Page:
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Nutritional care in aged care

Nutritional care in aged care

Aged care workers, carers and nurses are faced with challenges every day to ensure residents are receiving adequate attention, particularly when it comes to nutrition and providing food that residents enjoy eating. Other challenges include limited resources, time and money to effectively deal with overcoming cases of malnutrition in a facility, and often the nutritional care responsibility falls on the facility itself.

What is malnutrition?

The cause of malnutrition within aged care is "multifaceted". Essentially it is the lack of proper nutrition caused by not eating enough or enough of the right foods. However, there are many factors associated with ageing that contribute to this, such as a reduction in skeletal muscle mass and body weight, as well as other possible limitations, including difficulty swallowing, reduced appetite, inadequate nutritional intake, depression and dementia.

At Winc, we understand the pressure on aged care workers and carers to ensure adequate nutritional care is being provided, so we have sat down with Dietitian Ryan Jackson from Flavour Creations to compile a list of tips to help improve this.

1. Increase awareness

First and foremost, you need to increase and promote awareness around malnutrition within the facility so carers know what signs to look out for. The facility should also support aged care workers by providing enough information regarding what malnutrition is and how best to deal with it if they believe a resident is at risk or potentially suffering from malnutrition.

2. Regular screening and assessment

By conducting regular patient screenings, weigh-in’s and paying attention to residents at meal times, aged care professionals can keep a close eye on any changes in appearance or behaviour.

If there are changes in weight, food intake or residents are presenting signs of malnutrition, it is advised that aged care workers refer the patient to a Dietitian who can assess their situation and provide adequate treatment and care immediately.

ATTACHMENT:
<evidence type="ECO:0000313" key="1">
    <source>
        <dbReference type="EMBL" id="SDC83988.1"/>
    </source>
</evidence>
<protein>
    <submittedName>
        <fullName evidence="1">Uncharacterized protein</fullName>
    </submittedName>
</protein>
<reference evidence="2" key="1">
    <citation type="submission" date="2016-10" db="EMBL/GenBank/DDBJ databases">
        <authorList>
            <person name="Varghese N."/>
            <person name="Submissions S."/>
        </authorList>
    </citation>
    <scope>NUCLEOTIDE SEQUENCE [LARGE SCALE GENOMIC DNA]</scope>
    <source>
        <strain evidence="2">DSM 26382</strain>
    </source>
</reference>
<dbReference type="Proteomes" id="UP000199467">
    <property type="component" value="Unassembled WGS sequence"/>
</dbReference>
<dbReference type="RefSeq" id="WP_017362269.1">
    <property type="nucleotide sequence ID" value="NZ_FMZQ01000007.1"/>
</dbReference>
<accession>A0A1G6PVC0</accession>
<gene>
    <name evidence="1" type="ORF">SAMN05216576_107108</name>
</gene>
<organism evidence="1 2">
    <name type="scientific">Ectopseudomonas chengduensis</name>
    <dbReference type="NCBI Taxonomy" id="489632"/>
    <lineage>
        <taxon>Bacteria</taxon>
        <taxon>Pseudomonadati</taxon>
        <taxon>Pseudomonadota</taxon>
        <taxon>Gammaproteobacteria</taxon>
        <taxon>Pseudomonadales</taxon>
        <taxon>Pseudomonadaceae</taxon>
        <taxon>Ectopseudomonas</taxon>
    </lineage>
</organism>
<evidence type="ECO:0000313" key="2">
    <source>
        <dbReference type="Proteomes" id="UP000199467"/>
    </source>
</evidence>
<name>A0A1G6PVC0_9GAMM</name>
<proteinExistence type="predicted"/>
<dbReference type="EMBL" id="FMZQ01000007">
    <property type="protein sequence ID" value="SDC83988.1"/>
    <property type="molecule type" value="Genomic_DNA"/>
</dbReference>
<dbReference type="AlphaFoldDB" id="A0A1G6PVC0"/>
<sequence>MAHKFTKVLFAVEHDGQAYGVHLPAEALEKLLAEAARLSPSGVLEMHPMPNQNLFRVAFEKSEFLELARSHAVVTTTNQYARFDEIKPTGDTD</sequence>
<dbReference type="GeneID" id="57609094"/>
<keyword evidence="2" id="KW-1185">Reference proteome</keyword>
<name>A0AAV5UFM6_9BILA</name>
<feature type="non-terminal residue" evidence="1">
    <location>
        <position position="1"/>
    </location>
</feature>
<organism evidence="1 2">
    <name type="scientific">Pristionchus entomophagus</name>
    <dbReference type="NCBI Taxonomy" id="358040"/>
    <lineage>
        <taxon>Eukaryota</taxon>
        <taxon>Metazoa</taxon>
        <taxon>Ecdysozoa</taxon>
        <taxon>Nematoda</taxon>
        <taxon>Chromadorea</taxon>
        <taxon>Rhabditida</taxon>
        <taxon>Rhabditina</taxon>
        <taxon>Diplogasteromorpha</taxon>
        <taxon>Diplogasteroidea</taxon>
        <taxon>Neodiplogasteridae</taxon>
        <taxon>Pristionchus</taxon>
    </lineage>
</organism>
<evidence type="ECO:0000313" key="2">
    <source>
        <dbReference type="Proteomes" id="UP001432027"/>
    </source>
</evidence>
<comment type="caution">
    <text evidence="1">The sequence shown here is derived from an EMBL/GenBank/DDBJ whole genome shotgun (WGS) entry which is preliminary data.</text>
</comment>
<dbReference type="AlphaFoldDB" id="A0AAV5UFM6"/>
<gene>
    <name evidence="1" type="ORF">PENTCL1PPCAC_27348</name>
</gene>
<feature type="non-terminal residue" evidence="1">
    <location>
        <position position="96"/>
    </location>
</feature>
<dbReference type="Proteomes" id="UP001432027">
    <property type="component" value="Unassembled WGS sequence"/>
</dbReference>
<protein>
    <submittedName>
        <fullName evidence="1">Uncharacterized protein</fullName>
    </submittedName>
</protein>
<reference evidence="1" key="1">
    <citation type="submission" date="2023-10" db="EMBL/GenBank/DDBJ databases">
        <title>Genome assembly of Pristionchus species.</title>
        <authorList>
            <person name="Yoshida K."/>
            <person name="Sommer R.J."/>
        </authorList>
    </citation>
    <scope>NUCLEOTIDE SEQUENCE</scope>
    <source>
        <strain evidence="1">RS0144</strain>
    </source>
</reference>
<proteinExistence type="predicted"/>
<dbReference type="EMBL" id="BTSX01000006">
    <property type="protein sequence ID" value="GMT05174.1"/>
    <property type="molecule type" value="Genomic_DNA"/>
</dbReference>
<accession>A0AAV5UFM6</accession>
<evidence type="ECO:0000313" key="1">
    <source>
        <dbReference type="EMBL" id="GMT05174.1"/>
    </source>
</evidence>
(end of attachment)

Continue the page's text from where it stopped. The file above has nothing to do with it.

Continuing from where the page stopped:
3. Increase food options

Take into consideration increasing the variety of meal options to suit all taste preferences and dietary needs. Lack of variety at meal times can discourage residents from eating, which may lead to malnutrition. It is important to provide nutritionally satisfying meals that are high in energy, protein, vitamins, minerals and adequate fiber when considering the diets of those in aged care.

4. Tailor portion size and special diets

If appetite is low and/or the resident requires a texture modified diet, then making every mouthful count is imperative. Food fortification that increases the energy and protein value of popular menu items is a great way of making sure those extra calories and nutrients are consumed.

5. Promote social interactions

Make meal time more enjoyable by serving all meals in a social setting. This will help increase social interactions and will nurture not only their physical health, but their mental health as well. Meal time is important for residents and provides a chance to connect with others by sitting, chatting and listening whilst enjoying their meal.

It is essential that as an industry we understand the ways to help prevent and improve nutritional care. The risks associated with lack of nutritional care are extremely detrimental to a patient’s overall health and wellbeing.

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